The music continued its surge and then from somewhere, Malika produced a kitchen knife and began to slice across her arms, but no blood appeared. She was laughing and she now opened her mouth wider, rapidly running the blade deeply into her tongue, back and forth, back and forth. I could not believe what I was actually seeing, and momentarily wondered which century I was in. It seemed medieval, but this was somehow timeless, animalistic, frightening. I had seen some documentary footage of similar voodoo oddities in Haiti, but never thought I would see this sort of thing with my own eyes.

 

More men were in trances now too.  Their bodies convulsed in spasms and they seemed impervious to the heat of candles. The knives they slashed across their wagging tongues were failing to draw blood. One man was on his knees arching back. Not wearing a shirt, his stomach muscles could be seen straining tight. He leant further backwards and began to drip hot wax onto his naked chest as his hips pumped into the air, as if in the act of sex. A young man nearby just rocked slowly up and down while another stood completely still, with only his head shaking rapidly.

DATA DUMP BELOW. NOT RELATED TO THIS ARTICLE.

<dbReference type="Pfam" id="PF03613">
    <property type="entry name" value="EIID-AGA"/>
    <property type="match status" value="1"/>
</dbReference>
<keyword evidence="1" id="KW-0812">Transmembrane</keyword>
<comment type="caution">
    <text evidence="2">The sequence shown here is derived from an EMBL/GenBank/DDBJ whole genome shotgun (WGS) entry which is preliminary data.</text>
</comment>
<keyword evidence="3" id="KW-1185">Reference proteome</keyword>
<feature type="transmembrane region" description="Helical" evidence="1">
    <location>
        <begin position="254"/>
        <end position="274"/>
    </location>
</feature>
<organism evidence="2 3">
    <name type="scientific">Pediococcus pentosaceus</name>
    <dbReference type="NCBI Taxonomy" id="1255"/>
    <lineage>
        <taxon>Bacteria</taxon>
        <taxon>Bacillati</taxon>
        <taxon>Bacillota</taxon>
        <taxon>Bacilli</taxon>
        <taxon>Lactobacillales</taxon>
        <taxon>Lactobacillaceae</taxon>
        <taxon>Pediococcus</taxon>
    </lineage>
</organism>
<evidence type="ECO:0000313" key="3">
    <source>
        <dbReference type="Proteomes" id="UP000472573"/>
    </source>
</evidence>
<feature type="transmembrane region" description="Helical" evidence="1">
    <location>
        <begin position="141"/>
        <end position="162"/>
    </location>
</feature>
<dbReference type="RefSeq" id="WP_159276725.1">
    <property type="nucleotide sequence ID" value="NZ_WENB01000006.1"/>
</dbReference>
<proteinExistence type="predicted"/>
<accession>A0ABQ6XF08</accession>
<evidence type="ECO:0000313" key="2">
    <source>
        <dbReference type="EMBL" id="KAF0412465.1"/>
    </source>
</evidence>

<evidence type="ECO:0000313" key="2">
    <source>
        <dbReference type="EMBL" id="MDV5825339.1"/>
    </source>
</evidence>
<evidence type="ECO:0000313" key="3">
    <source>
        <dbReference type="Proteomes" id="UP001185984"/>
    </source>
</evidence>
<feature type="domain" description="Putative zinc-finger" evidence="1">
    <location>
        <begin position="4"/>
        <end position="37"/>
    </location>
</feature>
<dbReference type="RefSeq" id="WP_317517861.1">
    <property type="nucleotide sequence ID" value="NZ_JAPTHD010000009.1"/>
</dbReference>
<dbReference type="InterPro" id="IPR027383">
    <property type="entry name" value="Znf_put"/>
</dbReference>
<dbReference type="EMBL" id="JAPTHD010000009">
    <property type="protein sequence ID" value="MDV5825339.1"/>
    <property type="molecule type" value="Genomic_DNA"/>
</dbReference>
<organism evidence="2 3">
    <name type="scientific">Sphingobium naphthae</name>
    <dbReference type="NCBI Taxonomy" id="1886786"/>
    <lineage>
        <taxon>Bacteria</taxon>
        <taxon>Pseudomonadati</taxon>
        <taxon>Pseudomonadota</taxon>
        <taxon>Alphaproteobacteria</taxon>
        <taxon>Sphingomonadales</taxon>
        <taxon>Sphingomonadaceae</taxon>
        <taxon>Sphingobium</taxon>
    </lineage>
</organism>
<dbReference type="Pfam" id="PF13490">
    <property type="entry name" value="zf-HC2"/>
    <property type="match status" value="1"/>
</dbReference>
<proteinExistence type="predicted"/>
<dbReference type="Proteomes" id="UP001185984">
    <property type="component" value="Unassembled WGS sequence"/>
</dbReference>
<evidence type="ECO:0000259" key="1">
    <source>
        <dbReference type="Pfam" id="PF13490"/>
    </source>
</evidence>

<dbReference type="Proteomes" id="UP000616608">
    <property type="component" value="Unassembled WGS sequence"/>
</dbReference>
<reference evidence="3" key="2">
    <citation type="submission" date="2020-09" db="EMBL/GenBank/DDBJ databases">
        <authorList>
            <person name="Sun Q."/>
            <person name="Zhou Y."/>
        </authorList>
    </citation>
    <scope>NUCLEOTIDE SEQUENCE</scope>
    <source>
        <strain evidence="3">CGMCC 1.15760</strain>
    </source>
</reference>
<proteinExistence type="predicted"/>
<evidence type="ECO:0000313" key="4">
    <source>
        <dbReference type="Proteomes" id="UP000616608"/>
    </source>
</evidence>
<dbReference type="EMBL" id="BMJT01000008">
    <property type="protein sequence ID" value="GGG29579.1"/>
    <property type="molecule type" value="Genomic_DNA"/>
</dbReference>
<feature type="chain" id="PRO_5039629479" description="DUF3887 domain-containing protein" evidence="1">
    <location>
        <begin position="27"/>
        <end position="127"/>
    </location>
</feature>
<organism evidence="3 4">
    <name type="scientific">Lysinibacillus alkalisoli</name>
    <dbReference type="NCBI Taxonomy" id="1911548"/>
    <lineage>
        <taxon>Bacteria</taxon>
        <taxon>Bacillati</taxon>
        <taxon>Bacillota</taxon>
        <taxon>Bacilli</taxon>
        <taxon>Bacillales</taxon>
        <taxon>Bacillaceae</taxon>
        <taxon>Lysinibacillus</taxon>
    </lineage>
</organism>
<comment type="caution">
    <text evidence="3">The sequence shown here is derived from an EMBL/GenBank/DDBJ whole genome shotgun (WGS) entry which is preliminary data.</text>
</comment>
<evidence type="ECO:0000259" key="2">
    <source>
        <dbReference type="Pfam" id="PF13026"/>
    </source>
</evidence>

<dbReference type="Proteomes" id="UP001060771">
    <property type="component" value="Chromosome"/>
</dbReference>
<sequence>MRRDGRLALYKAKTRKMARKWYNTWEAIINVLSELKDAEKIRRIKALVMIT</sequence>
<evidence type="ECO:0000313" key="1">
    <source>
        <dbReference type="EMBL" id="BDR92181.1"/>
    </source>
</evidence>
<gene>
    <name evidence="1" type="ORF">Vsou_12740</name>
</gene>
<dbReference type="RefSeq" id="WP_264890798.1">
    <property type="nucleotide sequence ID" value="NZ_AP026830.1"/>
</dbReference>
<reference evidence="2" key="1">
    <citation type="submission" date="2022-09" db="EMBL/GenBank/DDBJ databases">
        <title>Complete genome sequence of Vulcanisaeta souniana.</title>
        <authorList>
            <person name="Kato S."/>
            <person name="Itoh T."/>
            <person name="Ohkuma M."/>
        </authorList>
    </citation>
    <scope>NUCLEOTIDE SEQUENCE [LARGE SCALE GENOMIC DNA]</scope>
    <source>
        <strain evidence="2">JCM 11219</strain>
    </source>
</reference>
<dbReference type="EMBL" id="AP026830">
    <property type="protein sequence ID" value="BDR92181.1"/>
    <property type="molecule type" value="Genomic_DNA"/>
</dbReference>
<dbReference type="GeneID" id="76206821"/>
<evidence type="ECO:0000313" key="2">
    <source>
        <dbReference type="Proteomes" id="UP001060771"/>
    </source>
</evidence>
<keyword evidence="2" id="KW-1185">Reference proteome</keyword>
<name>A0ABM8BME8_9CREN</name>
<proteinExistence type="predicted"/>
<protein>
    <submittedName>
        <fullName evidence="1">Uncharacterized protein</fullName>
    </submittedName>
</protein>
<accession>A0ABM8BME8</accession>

This did not last for long though, perhaps fifteen minutes. It was the climax of the frenzy and soon the music became slower and laboured. The musicians were tiring perhaps, and those in trances moved less frantically.  About an hour later on, in the early hours of the morning Malika made intentional and lingering eye-contact with me from the dance area, smiling again, but on this occasion I was distinctly unnerved and looked away. Maybe I was being superstitious and silly, but I concluded that she was disturbingly ‘other-worldly.’   

 

The early morning continued with music but, to my own surprise, I even began to feel slightly blasé after about five hours, noticing its repetitive style. This was ridiculous, I decided, because I was missing the point of course. The subconscious design of the music is to be just that: hypnotic. This is precisely what induces the delirium of the trance, and the cultural belief is that only then can the healing by the spirits occur. There are quite similar examples of this in other parts of the world, rural Bali for example. I had become extremely tired by 5 o’clock but had forced myself to stay awake to bear witness to this event. I knew this was almost definitely a once-in-a lifetime experience so I resisted the temptation to give in to my weariness.

 

Then, the music was over and Hamid said we should go. There was another similar celebration nearby he said, and we might still be able to catch some of it. I was too drained to raise any objection and the thought of seeing more was still very attractive to me though. I again put my trust in Hamid and we stepped out into the blue-black darkness of the old medina once more.